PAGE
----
Barton, a congressman joined at the hip to Big Oil, said: "The amount of pressure, the amount of gas and oil that came up that bore hole is something that was foreseeable. It is something that could have been and should have been contained. The blowout prevention equipment that was on that rig had a design capacity that should have controlled that explosion. It didn't. The facts that we have uncovered in this investigation through the documents that have been provided show that there was, in all probability, shoddy maintenance. There were mislabeled components – the diagrams didn't depict the actual equipment – but that was not an act of God, like a hurricane, earthquake or volcano that man can't control."
As Barton clearly points out, the blowout was an act of man.
Behind the human-triggered action are three moral transgressions. Traditional Christianity identifies greed, sloth and pride as three deadly sins – sins that manifest themselves in BP's disaster.
BP is driven by corporate greed, the kind of greed that takes shortcuts to maximize profits, the kind of greed that takes risks at depths where problems can't be managed.
According to Climate Progress, BP turned a breath-taking $163 billion in profits between 2001 and 2009. During the first quarter of 2010, BP averaged $93 million per day in profit.
Americans are driven by sloth or moral indifference. We are unwilling to protect the environment, an undeniable biblical imperative, by breaking our energy dependence on dirty oil and supporting a climate bill that will invest in clean, renewable energy.
Slothfulness finds expression among those who don't care if the government regulates the oil industry and foolishly trust Big Oil to do the right thing.
After almost four decades of the environmental movement, too many Christians are still indifferent to earth care. If the biblical witness is clear, and it is, what explains human irresponsibility? One answer is sin, the sin of indifference.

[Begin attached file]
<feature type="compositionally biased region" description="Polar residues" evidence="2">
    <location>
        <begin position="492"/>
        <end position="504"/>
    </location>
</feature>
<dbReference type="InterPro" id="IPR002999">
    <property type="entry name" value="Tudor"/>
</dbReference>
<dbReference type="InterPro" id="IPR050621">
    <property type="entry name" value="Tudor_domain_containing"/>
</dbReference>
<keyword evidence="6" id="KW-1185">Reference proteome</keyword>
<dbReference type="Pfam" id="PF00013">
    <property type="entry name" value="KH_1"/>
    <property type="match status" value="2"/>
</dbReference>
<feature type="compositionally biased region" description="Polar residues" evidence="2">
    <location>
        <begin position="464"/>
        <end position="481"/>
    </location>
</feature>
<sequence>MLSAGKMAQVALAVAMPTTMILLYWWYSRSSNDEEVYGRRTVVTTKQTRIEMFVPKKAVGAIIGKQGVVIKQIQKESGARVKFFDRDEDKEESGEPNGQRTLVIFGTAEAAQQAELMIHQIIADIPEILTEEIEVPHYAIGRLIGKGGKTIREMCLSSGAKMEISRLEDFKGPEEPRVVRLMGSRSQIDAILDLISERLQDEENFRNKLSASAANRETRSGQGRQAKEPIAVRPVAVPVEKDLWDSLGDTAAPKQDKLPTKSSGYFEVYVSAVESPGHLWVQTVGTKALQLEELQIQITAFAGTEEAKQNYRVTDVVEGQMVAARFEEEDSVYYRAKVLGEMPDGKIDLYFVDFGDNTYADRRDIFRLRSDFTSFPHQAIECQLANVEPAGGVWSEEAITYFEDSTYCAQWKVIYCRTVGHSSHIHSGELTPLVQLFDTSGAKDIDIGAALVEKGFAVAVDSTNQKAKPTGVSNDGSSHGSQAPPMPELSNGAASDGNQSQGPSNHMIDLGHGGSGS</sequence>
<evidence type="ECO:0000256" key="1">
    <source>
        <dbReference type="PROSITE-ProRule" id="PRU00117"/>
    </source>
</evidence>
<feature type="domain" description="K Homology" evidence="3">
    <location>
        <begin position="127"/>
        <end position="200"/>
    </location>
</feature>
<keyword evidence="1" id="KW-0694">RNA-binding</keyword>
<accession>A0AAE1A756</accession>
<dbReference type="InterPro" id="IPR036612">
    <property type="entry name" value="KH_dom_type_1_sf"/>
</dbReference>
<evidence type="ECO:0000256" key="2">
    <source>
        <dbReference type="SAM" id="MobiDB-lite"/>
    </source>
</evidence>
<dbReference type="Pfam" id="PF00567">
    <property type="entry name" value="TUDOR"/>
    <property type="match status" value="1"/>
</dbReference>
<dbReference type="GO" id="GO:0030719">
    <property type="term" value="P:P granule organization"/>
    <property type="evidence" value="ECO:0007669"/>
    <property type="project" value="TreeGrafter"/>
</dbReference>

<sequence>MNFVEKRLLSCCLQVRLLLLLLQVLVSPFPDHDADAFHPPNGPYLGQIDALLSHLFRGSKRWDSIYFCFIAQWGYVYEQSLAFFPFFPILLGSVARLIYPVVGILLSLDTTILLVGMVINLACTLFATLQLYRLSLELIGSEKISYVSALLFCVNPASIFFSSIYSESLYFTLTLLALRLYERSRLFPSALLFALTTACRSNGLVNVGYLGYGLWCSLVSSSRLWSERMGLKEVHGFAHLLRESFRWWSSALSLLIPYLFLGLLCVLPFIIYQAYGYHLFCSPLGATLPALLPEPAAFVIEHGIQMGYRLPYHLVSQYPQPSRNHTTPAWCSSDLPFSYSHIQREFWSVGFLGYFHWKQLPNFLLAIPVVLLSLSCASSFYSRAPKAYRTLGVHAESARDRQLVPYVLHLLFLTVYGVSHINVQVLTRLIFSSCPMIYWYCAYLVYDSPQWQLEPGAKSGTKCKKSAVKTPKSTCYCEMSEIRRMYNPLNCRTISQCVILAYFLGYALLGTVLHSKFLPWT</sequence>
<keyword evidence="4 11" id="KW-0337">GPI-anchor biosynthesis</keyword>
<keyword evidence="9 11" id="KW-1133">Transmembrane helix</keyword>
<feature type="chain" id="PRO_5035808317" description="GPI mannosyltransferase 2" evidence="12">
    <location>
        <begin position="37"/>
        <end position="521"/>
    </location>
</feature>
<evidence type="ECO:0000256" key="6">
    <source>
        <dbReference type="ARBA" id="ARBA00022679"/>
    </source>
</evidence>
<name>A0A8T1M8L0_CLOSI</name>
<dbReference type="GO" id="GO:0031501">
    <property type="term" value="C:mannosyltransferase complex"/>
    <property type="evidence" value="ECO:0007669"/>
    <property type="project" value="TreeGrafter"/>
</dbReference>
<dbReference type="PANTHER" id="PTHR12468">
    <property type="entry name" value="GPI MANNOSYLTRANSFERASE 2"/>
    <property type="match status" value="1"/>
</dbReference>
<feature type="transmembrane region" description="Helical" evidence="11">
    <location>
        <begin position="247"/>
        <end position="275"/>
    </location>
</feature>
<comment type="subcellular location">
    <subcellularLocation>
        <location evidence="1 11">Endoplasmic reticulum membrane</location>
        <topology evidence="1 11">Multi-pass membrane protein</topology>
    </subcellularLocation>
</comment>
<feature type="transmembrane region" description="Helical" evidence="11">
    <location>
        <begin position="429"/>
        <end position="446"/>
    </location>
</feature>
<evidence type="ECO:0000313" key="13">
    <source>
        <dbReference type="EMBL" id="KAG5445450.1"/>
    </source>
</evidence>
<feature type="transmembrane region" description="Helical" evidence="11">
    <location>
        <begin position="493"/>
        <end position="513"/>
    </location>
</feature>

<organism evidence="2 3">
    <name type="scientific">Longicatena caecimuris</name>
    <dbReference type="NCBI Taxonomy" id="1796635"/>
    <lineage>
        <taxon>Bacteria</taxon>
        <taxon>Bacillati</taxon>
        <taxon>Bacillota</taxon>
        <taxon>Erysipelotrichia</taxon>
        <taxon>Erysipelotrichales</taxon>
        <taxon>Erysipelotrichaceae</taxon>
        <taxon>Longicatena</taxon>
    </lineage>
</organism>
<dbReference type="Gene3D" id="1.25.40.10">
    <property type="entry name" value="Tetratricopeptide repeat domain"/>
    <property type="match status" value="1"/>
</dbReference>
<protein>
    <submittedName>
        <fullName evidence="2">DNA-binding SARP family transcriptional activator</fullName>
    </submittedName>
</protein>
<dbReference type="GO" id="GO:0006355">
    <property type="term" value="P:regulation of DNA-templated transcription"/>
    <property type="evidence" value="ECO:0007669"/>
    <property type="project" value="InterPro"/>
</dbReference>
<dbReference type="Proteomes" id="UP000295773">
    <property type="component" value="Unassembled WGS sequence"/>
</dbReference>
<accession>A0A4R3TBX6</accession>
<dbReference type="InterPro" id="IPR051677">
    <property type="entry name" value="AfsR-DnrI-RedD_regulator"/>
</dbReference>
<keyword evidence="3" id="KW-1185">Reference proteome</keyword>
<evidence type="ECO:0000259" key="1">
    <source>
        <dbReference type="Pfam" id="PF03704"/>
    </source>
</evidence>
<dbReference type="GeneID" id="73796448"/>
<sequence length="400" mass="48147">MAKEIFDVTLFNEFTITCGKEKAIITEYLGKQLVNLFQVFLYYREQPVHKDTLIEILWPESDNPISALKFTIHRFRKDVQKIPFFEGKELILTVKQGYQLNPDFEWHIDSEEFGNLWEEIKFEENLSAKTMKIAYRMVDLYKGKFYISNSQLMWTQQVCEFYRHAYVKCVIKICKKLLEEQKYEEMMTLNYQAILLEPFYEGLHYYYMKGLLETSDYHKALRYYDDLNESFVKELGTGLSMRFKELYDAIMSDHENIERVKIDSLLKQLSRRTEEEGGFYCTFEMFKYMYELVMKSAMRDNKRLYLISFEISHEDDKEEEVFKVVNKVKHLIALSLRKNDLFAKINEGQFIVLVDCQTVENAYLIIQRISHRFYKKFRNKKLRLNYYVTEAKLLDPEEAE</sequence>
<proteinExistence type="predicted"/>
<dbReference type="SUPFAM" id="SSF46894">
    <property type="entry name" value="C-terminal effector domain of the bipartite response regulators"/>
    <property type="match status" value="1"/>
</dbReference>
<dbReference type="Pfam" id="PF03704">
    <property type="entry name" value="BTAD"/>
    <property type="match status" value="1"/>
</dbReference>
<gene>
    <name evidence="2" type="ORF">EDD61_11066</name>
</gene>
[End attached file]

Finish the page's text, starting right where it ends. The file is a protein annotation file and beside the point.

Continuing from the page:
Such moral indifference is at the heart of the "drill baby drill" ideology that refuses to yield its selfish individualism to the common good. We consume and pollute now with no regard to the destructive consequences.
BP was certainly prideful about its technological infallibility. BP couldn't imagine failure. A BP official said that the company had not built a container device before the blowout because it "seemed inconceivable" that the preventer mechanism would fail. He said, "I don't think anybody foresaw the circumstance that we're faced with now."
BP has proven repeatedly through its failures to shut off the gusher that it was unprepared. Why was BP unprepared? It arrogantly believed its technology wouldn't fail.
Yes, the BP disaster is a moral issue, one that goes to the very heart of our economic and cultural crisis about energy and the environment.
Loving one's neighbors means ensuring that they have a decent place to live – now and in the future. The moral choice is ours – we can take advantage of the current crisis to take the right steps or we can evade our responsibility for the common good.
Robert Parham is executive editor of EthicsDaily.com and executive director of its parent organization, the Baptist Center for Ethics. A shorter version appeared on Wednesday on the Washington Post's "On Faith" page.